Women who survive childhood cancer often fail to conceive because their eggs are damaged by (gonadotoxic) chemotherapy. A major breakthrough has been the possibility to cryopreserve cortical strips of their ovarian tissue for autologous transplantation later in life. This has led to over 100 successful pregnancies worldwide, including in the Netherlands. However, the risk of reintroducing cancer cells with the ovarian graft in patients with previous hematopoietic malignancies is too great and alternatives are needed.
The objectives of OVOGROWTH include:
Benchmark human oogenesis using single-cell technology. We will systematically generate transcriptional profiles of oocytes and other cells in the human ovary both during development and adulthood, to identify cellular components and cellular trajectories.
Understand how follicle maturation is regulated in humans ex vivo. We hypothesise that vasculogenesis plays a role regulating follicle maturation in the ovary. We will test this in an existing xenotransplantation (mouse) model in the lab using patient-specific ovarian tissue and endothelial cells (ECs) to recreate the physiological niche.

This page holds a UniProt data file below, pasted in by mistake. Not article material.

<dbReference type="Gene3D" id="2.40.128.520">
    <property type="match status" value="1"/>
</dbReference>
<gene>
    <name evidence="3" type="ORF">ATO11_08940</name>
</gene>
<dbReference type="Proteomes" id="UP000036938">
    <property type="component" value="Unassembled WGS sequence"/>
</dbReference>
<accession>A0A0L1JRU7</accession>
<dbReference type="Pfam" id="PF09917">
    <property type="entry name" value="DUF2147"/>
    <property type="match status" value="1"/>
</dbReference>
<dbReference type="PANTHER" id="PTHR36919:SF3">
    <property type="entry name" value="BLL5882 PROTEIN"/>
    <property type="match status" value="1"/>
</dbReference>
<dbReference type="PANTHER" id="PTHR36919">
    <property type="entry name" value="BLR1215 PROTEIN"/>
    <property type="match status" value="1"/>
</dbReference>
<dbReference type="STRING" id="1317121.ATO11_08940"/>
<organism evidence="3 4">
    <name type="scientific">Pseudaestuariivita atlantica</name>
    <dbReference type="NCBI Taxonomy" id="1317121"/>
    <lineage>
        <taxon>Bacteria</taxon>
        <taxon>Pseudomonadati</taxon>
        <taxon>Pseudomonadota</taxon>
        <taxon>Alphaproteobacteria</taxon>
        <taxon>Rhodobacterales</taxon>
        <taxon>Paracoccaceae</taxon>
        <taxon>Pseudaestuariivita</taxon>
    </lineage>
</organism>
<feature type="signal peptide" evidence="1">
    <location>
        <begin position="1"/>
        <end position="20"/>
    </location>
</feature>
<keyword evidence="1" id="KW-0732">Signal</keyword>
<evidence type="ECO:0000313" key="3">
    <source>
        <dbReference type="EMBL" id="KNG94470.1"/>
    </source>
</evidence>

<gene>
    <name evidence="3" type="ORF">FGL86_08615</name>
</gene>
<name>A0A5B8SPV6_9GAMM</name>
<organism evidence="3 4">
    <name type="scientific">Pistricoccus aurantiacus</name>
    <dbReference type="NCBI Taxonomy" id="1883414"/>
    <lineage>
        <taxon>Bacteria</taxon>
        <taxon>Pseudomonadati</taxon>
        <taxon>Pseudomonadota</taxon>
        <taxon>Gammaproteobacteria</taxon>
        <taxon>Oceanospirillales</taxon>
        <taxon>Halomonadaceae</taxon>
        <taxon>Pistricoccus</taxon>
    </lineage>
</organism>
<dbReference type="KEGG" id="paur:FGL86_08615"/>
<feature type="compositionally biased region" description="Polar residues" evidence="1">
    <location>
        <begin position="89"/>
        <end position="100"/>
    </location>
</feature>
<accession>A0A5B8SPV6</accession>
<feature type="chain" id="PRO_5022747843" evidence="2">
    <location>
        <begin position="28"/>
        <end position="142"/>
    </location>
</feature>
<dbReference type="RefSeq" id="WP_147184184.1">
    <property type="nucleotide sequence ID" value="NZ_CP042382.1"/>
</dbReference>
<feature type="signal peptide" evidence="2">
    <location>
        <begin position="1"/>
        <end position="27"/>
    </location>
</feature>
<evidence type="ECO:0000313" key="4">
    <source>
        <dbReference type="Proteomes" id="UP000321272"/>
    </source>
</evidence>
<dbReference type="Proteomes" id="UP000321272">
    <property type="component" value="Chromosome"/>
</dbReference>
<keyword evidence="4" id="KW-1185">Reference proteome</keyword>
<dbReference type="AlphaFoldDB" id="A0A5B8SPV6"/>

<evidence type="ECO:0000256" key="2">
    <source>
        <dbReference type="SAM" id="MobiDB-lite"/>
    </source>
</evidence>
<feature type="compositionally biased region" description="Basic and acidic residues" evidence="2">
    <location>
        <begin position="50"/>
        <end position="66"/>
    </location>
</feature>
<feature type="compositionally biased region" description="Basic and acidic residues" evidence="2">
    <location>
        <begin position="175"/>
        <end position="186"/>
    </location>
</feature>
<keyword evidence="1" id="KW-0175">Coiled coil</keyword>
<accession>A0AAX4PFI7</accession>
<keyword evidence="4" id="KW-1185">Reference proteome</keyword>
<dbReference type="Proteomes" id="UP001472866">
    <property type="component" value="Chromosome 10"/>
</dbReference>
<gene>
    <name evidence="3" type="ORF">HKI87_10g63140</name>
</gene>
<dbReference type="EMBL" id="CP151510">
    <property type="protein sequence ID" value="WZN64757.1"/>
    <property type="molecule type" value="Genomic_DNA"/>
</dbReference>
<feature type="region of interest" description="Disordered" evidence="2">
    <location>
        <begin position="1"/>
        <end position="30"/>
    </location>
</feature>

Recapitulate follicle maturation in vitro. Using different 3D-scaffolds (natural and synthetic), we aim to systematically characterize and optimize the progression of primordial human follicles (both oocyte and granulosa cells) during maturation in vitro.
Mini-ovaries to understand follicle assembly in vitro. We propose to generate mini-ovary organoids from human foetal gonads to clarify the progression of germ cells into primordial follicles and track for the first time the emergence of the granulosa cells, which so far remains elusive. Understanding these initial steps will be crucial to utilize iPSCs in the mini-ovary organoid system.